letter Great ER in Ketchikan By Walt Hoefer - I lived in Ketchikan for 33 years. I have 3 kids and several grand kids living there. I had the chance to experience an eight hour stay in your ER back in June. - More...
Monday AM - November 16, 2015

letter Cost of Obama's visit By Margaret Cloud - It was recently stated in a letter published on November 11 that the cost of Obama's visit to Alaska was $600 million dollars. That number is very wrong. The cost was just under $600,000 and was for Anchorage police overtime and other expenses. - More...
Monday AM - November 16, 2015

letter 2D Bar Code & Privacy By John Suter - In regards to the 2D bar code on the back of the Alaska State driver’s license, the State of Alaska adding this 2D bar code is opening the door for Alaska State residents to be victimized. Many people have iPhones and you can go to the Apple Store to down load an App to scan the 2D bar code. Once someone uses this App to scan the 2D bar code, everything from birthdate, weight, hair color, address etc. is now stored into this person's iPhone. - More...
Wednesday PM - November 11, 2015

letter RE: Pesticides in our state By Jan Trojan - Excellent letter by the Wyatts! I raised the same issue here in Craig. I still have not received a letter back from the Governor. I do feel comforted that SEALASKA said not on SEALASKA Lands. I have also written both of our senators about the HB 1599 and not received a response from either if they would vote against. - More...
Wednesday PM - November 11, 2015

letter MARY POPPINS By Laura Plenert - Thank you First City Players, the magnificent cast and the behind the scenes folks of this weekend's production of 'Mary Poppins'. It was delightful from beginning to end. - More...
Wednesday PM - November 11, 2015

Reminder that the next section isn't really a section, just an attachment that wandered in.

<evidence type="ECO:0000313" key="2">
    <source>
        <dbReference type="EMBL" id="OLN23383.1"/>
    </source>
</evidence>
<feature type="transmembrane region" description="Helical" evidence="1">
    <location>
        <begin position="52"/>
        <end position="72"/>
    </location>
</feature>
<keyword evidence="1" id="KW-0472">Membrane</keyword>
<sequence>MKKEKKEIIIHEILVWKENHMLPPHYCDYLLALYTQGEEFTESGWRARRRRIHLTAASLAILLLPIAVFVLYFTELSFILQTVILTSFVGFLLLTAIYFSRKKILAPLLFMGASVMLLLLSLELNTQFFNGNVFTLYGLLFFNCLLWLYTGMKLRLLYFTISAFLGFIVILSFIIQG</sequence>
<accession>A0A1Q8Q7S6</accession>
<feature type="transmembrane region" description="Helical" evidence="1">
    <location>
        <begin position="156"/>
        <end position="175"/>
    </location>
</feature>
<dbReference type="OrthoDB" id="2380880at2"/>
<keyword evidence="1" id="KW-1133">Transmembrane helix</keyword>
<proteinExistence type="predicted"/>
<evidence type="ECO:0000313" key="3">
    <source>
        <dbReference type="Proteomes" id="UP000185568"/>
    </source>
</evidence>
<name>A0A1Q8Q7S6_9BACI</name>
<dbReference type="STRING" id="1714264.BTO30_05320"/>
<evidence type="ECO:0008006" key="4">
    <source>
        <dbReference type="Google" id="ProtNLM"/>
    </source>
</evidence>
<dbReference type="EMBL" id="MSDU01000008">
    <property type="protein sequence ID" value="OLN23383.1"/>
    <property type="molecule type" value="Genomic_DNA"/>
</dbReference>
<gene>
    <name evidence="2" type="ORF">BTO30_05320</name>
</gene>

letter Open Letter To: Chief Admin. Officer and Chief Financial Officer PeaceHealth Ketchikan Medical Center By Clement Plamondon - Dear Mr. Tonjes, You recently mailed me yet another survey & form letter (two actually) requesting my time to help you improve your organization & facility. In the past I have completed & returned these forms. I now realize that, not only are such surveys Not in any way improving the services you offer, they are detrimental in that they waste time, money & resources generating reams of unread reports, tons of wasted paper & terabits of less than useless data to be correlated & analyzed. - More...
Wednesday PM - November 11, 2015

letter The bees all died in sprayed areas By Rudy McGillvray - So starts my latest rant, and it goes like this. If we as a community allow our town , Borough, and state to spray all the wild bushes in our beautiful state we will have NO BEES. Most likely because the sprays contains nicotinic acid or a similar type that kills bees. In fact, if one bee comes into contact with nicotine, goes back to the hive, one bee can poison the whole hive, and kill it out of existence; which is why this is not my first letter to Sitnews about Bees, and why they aren't around anymore. - More...
Wednesday PM - November 11, 2015

letter RE: Permanent Fund By Norma Lankerd - Like I stated, it was my opinion (and) I'm sure the Alaskan Government probably used part of the dividend to pay for the president's visit to Alaska, where else would they get the ¢600 million to pay for the president to be in Alaska for 4 days and 3 nights? I know Alaska doesn't have that kind of $$ to squander. - More...
Wednesday PM - November 11, 2015